Therefore it appears to be important that endurance athletes –particularly those competing in events of ~1-2hours or more – consume sufficient dietary fats to increase base levels of intramuscular triglycerides, replenish intramuscular triglyceride stores following exercise, and possibly increase the rates of fatty acid metabolism.

The effects of fat intake on endurance exercise performance

Whilst there appears to be a training benefit to consuming a higher proportion of fat calories than the traditional high-carb low-fat proportion research is not clear as to the benefit of a high fat diet prior to endurance competition. Although its known that a high fat intake can increase the mobilization and metabolism of free fatty acids (Okana et al., 1996;) research has generally failed to find improved exercise performance following a high fat diet (Erlenbusch et al., 2005; Flemming et al., 2003). Most of the studies looking at the effect of high fat diet on exercise performance have generally utilised low proportions of carbohydrates which may have resulted in reduced muscle glycogen levels and therefore limited exercise performance. A more recent study looked at the effects of the consumption of a pre-exercise high fat meal and subsequent small proportion of carbohydrate jelly in a carbohydrate loaded state (Murakami et al., 2012). The researchers found that the combination of 3 days of carb loading combined with the pre-exercise high fat meal and carbohydrate jelly enhanced endurance running performance. It was concluded that a pre-exercise high fat meal and subsequent carbohydrate jelly was favourable nutritional approach for a marathon race provided the athlete is in a carbo-loaded state.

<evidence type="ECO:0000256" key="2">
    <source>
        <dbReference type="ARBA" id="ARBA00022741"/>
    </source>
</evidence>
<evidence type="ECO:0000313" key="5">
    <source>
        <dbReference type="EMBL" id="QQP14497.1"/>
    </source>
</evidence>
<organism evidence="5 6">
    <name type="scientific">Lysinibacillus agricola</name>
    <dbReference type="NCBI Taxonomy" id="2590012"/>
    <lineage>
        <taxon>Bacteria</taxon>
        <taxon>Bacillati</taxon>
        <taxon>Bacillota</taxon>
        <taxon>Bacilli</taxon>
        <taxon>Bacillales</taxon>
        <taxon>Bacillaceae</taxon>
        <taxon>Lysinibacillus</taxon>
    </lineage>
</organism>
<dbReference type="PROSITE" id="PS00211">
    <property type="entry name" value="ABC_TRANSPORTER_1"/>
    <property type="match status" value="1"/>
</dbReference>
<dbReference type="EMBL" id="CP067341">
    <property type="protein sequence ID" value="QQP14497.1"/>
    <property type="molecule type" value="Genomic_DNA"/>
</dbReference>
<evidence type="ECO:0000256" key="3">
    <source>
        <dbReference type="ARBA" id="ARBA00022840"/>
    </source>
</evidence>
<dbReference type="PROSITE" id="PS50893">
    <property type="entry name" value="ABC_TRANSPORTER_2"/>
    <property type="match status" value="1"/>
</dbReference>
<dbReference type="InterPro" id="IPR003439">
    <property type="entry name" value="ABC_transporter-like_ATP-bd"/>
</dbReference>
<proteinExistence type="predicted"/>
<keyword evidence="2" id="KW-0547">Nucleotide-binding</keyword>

Ensuring you achieve an adequate fat intake

Most endurance athletes consume a high proportion of calories from carbohydrates (~60-65% of total calories) which may result in significantly reduced proportion of total calories from fat (<20% of total calories). Research suggests that in order to maximize intramuscular triglyceride (IMCL) stores, enhance IMCL replenishment rates, and IMCL breakdown/metabolism the proportion of calories from fat should be kept within the normal healthy range (~30-35% of total calories). Importantly, increasing the proportion of calories from fat does not appear to negatively affect glycogen replenishment providing that the calories from carbohydrate are kept above ~50% of total calories and the calorie intake is adequate to meet the daily energy requirements. A guideline would be to consume ~55% of calories from carbohydrates, ~30% from fats and ~15% from protein.

The table below gives guidelines for quantities of carbohydrate, protein and fat based on an intake of 55% carbs, 30% fat, and 15% protein.

Total Daily Calories55% from carbs30% from fats15% from protein
3,000413g of carbohydrate100g of fat113g of protein
3,500481g of carbohydrate117g of fat131g of protein
4,000550g of carbohydrate133g of fat150g of protein
4,500619g of carbohydrate150g of fat169g of protein
5,000688g of carbohydrate167g of fat188g of protein